Various studies have shown that people's dissatisfaction with their income or status does not correlate with absolute income or social level. In other words, rich and poor are about equally likely to be satisfied or dissatisfied with what they have. Adaptation level theory explains some of this. The rest is explained by the fact that we do not judge our income or status on an absolute scale. We compare ourselves to three relative standards:
The relativity of these standards explains how we could, as a society, become so much richer over the past 50 years and yet be no happier. We all got big-screen TVs, VCRs, and SUVs, and yet nothing changed, because we reset our standards of comparison to match. Everyone moved up together, so we still see the same relationship between ourselves and our peers and those better off than us.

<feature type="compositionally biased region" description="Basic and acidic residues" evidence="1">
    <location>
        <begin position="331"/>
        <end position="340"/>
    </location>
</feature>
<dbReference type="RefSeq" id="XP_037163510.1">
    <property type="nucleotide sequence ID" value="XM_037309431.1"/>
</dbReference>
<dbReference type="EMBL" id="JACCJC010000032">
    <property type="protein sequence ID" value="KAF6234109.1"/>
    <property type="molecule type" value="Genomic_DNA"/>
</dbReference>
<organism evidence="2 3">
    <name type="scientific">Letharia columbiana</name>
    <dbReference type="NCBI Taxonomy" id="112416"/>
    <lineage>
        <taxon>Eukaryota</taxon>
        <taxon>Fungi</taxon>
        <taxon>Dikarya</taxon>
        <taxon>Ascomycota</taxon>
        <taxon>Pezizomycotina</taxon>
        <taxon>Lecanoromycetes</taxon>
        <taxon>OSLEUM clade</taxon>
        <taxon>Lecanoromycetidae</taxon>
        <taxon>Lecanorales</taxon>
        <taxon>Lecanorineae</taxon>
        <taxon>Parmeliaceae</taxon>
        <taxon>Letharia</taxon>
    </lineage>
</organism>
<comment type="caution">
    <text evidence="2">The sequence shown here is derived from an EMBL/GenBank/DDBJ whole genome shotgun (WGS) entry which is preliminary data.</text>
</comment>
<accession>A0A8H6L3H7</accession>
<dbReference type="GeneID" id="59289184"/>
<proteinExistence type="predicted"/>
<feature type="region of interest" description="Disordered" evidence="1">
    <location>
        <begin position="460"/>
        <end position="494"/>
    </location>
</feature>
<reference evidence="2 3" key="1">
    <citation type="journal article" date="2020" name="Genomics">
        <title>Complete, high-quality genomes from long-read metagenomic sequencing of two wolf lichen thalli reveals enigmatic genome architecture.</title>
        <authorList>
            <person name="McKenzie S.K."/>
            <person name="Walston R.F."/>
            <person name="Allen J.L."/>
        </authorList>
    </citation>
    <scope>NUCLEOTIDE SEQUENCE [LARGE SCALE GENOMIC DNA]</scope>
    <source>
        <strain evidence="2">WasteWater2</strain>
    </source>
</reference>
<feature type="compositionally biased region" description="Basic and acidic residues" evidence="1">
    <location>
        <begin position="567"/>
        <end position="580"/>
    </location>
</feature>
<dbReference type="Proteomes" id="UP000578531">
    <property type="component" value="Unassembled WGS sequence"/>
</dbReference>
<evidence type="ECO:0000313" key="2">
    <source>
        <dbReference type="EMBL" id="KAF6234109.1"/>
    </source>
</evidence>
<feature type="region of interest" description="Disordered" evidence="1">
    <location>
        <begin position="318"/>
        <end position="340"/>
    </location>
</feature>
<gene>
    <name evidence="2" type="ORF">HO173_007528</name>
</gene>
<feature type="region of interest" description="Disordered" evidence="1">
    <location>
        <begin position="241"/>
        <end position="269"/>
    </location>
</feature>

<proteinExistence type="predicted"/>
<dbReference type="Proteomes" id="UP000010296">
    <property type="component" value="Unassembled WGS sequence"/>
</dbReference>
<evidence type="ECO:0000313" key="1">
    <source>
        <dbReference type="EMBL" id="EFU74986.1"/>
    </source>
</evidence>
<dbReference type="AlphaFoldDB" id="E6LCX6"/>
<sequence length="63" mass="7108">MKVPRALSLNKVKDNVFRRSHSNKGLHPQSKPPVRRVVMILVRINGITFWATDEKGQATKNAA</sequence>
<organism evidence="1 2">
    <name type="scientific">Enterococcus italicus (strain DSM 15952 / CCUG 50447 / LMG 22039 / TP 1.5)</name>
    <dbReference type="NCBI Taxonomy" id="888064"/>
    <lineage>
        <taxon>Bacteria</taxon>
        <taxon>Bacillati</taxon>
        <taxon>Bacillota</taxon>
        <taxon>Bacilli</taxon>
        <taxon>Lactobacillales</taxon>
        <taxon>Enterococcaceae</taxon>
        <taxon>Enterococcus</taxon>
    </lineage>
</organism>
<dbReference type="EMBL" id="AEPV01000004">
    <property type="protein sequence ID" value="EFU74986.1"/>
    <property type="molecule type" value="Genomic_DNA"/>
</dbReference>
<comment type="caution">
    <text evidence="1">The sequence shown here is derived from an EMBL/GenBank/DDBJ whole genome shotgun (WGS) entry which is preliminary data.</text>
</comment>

If we are making less than our friends, or less than how much we think people of our age ought to be making, or if we aren't catching up with people who have a little more than we do, we get dissatisfied. That dissatisfaction can create bad feelings that feed into our overall balance of happiness. But getting a little more money will only ease that unhappiness temporarily; then it becomes a norm. And soon, our peers also move up, or we grow a little older and think we should be doing better, and we are dissatisfied once more.
This is why Brickman and Campbell dubbed adaptation to income as "the hedonic treadmill." With adaptation levels and sliding standards, the only way you could maintain permanent satisfaction with income is to do the impossible: to continually increase your income without limit.
It is interesting to speculate how these factors could relate to the happiness personality traits (but I have no sources for these speculations). Consider education level: Meeting the day-to-day challenges of classwork can only help your sense of personal control; and having a degree can only improve your self-esteem. Then, consider occupation: A satisfying job has many opportunities for socializing and for building self-esteem; and meeting the daily challenges of work contributes to a feeling of personal control.